Jeff Cavaliere C.S.C.S. of Athlean-X is not letting the quarantine prevent him from advocating for efficient, effective workouts. He’s shared 29 of his home hacks to make your house a home gym and his favorite full body no-equipment workout—while warning his viewers about the most common home workout mistakes you can make for good measure.
But you’re not always going to have the energy to make your own equipment at home, or even to do more than just one type of movement. For everyone looking for the simplest way to work their whole body, Cavaliere has honed in on one basic movement: the pushup. He offers 18 variations that will help to make sure that you’re hitting every muscle in your body, no equipment necessary.
“I promise you, by the end of this video, you’ll pick up two or three variations you’ve never thought of before that you’re going to want to start doing,” Cavaliere promises. Before you get going, make sure you have the standard variation of the move perfected. Check out this guide to get it right.
Variation 1: Squeeze-Ups
This variation requires you to squeeze your body off the ground, not just push it off.
“If you apply that inward force on the ground towards each other, you’ll get that isometric contraction of the chest,” Cavaliere says.
Variation 2: Rotating Pushup
This variation activates the pecs.
“This gives us relative abduction. In other words, I’m not taking my arm across my body, but I can turn my body in space to create that abduction,” he says.
Variation 3: Pancake Pushup
This move will maximize the use of your triceps.
“Essentially what you’re trying to do is a tricep pushdown with a straight bar, except you don’t have a tricep pushdown machine or a straight bar,” Cavaliere advises. “All I’m trying to do is extend through the elbows.”
Variation 4: Cobra Pushup
This version hits the long head of the tricep.
“As you start with elbows hiked to the side and you come up and shift your chest forward, you can see the long head get into a complete contraction.”
Variation 5: Modified Planche Pushup
This will put the focus on developing your shoulders.
“We’re getting our arms and hand position way back, as far back without tilting forward,” he says. “What that does is it shifts that load away from the chest, more to that front delt.”
Variation 6: Pushaway Pushup
This will also challenge your shoulders.
“Instead of pushing straight up and down with our chest doing most of the work, we can make our shoulders do more of the work by pushing away,” he says.
Variation 7: Pike Pushup
We’re not done with the shoulders yet. This takes the Pushaway Pushup to another level.
“With a pike you’re getting more of a vertical position,” he says.
Variation 8: Handstand Pushup
Shoulder crushing continues—this move takes the Pike Pushup one step further.
“You go completely vertical against the force of gravity, and would be like doing a standard overhead press with a barbell,” he says.
Variation 9: Bodyweight Side Lateral Raise Pushup
This move hits the middle delt, and simulates the action of a side lateral raise.
“This is relative abduction at the shoulder,” says Cavaliere.
Variation 10: Sliding Pulldown Pushup
Now, Cavaliere moves into moves that will target your back and lats.
Laying face down on a floor that has a slick surface for you to slide on, pull your body across the floor by abducting your elbows tight and into your sides. At the top of the pull, perform a pushup and then smoothly slide your body back out until you get a great stretch on your lats.
Variation 11: Thumbs Up Pushup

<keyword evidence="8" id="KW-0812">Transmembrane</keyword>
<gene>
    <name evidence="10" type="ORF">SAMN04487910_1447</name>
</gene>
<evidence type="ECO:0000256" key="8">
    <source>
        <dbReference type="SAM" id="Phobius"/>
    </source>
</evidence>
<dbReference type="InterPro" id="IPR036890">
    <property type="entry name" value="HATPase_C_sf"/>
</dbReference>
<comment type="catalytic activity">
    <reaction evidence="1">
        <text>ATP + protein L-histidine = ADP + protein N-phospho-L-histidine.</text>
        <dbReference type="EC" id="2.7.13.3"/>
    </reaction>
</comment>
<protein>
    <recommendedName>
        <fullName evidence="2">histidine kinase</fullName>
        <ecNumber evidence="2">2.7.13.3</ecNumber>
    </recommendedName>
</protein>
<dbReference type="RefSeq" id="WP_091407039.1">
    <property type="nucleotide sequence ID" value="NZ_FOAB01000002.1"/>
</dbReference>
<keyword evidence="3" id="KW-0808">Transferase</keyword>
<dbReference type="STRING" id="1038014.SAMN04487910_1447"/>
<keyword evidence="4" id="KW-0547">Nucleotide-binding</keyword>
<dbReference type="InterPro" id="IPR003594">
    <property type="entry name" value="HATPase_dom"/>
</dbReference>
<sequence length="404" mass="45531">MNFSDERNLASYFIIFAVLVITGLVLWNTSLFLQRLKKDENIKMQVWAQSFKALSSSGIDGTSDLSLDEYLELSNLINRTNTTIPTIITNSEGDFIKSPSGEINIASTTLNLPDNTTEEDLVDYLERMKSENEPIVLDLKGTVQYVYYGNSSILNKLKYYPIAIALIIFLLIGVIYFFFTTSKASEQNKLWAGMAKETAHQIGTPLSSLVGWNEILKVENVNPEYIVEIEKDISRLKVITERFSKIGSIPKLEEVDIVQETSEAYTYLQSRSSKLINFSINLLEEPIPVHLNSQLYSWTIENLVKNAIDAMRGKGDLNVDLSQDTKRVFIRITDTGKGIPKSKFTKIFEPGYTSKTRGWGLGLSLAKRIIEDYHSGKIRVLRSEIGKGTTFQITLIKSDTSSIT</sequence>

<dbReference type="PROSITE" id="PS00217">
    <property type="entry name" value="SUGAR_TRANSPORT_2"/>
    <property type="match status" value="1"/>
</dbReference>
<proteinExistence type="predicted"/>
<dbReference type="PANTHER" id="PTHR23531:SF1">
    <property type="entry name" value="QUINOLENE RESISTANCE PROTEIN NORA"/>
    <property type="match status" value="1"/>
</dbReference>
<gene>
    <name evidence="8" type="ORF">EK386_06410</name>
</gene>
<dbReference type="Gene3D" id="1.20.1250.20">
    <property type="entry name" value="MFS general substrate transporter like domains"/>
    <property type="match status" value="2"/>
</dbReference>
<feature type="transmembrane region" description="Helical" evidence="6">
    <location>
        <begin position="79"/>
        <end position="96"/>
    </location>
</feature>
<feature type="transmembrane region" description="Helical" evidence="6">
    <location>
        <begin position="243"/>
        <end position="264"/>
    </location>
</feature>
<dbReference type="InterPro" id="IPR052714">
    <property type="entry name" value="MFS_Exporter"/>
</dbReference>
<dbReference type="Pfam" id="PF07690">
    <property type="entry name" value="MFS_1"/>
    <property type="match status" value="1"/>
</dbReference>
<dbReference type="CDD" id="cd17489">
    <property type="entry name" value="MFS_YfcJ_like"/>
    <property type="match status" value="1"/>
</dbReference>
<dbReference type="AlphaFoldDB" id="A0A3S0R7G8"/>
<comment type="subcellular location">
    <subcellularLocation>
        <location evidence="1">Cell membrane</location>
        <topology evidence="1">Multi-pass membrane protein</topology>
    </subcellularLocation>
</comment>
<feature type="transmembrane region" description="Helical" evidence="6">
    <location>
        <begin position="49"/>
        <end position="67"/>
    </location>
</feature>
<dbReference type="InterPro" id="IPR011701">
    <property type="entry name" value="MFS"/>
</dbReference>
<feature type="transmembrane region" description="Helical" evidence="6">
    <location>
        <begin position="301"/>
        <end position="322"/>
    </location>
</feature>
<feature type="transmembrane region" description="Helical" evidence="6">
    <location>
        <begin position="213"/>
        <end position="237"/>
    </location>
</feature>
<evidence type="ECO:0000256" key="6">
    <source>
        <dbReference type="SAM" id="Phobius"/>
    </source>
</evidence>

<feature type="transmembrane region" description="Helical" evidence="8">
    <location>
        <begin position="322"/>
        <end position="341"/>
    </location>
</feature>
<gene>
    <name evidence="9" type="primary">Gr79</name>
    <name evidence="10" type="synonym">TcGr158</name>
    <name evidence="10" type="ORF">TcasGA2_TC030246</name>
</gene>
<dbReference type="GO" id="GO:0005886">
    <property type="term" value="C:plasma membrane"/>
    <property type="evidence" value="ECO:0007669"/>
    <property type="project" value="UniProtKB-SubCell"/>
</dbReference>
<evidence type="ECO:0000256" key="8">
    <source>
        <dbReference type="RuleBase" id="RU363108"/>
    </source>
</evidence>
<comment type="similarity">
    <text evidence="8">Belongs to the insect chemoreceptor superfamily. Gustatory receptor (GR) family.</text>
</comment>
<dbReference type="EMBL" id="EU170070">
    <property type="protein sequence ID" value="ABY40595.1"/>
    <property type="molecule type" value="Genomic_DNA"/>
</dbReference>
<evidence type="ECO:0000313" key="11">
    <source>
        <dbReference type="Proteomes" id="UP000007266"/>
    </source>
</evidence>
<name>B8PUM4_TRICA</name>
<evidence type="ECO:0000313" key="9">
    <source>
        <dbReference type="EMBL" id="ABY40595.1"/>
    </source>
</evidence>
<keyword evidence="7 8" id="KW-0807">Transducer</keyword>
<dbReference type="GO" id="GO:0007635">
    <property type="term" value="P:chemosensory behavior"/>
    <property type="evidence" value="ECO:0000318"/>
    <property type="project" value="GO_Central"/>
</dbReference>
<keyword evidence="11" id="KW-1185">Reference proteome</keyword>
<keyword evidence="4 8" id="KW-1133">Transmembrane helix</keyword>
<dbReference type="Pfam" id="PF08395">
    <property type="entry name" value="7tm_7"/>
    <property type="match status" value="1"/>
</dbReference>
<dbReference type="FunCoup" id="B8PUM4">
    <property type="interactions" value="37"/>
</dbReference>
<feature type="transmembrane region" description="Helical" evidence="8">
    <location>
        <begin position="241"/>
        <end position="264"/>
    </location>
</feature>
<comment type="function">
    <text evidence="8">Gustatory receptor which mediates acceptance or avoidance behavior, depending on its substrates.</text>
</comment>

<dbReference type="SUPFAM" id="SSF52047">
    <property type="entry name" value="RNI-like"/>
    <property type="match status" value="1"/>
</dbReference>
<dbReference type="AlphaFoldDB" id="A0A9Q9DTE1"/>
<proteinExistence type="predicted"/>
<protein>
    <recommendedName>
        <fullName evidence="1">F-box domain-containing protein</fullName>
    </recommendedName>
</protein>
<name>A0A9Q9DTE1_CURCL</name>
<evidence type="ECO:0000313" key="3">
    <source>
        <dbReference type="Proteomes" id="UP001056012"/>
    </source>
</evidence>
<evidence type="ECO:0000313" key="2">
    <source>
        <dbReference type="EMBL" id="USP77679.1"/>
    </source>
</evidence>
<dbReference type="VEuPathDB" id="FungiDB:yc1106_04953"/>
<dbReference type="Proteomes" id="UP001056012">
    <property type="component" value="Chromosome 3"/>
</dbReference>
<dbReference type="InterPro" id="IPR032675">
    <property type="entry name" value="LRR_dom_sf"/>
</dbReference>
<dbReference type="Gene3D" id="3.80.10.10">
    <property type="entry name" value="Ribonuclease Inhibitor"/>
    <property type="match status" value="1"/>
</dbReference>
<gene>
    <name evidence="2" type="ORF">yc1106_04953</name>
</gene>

“What you’re doing here is you’re trying to drive your fists with your thumbs up, and your forearms down into the ground,” Cavaliere says. “They’re in this ‘W’ position to try to get into a more externally rotated position to protect your shoulder, driving through protraction of the shoulder blades.”
Variation 12: Back Widow Pushup
This is a flipped-over version of the pushup (face-up) that hits the upper back.
“The upper back muscles including the rhomboids, upper traps and posterior deltoid are hit hard by this amazing posterior chain pushup version,” he says.
Variation 13: Glute Ham Raise Pushup
Next, Cavaliere offers variations to hit more of your legs.
“Here you are going to eccentrically contract the glutes and hamstrings to lower yourself to the ground and utilize the push to get yourself back up to the halfway point, at which point your glutes and hams can contract to power you back to the top,” he says.
Variation 14: Ham Curl Pushup
“You anchor your feet, and as we use our hands to push up off the ground, we’re focusing on allowing our hamstrings to dig backwards into the ground to assist us in getting our body up,” Cavaliere says. “But it’s not just hitting the hamstrings. As I get up to the top, you can see all the posterior muscles are working.”
Variation 15: Rolling Squat Pushup
This move hits the front of your legs, specifically your quads.
“This serves more as a good combination movement, allowing us to engage those muscles,” according to Cavaliere.
Variation 16: TKE Pushup
“You anchor your feet on something higher. As I’m pushing out of this pushup, I’m allowing the legs to drive me, forcing my knees to extend, and we know that knee extension causes quad contraction,” Cavaliere instructs.
Variation 17: Cliffhanger Pushup
Finally, Cavaliere shows off some moves that will more directly target your abs. Remember, for many of these, you should be bracing your core to maintain proper form from the start.
“You extend your hands out in front of us, with our fingers down into the ground. Once our hands pass the level of our heads, we feel our entire front side core musculature on fire,” he says.
Variation 18: Black Widow Knee Slide Pushups
“We perform our pushup, and as we come up, we get this bottom-up rotation of the knee heading towards the opposite elbow,” Cavaliere says. “In order to get that core activated even more, we have to drive and slide that knee up as high as we can.”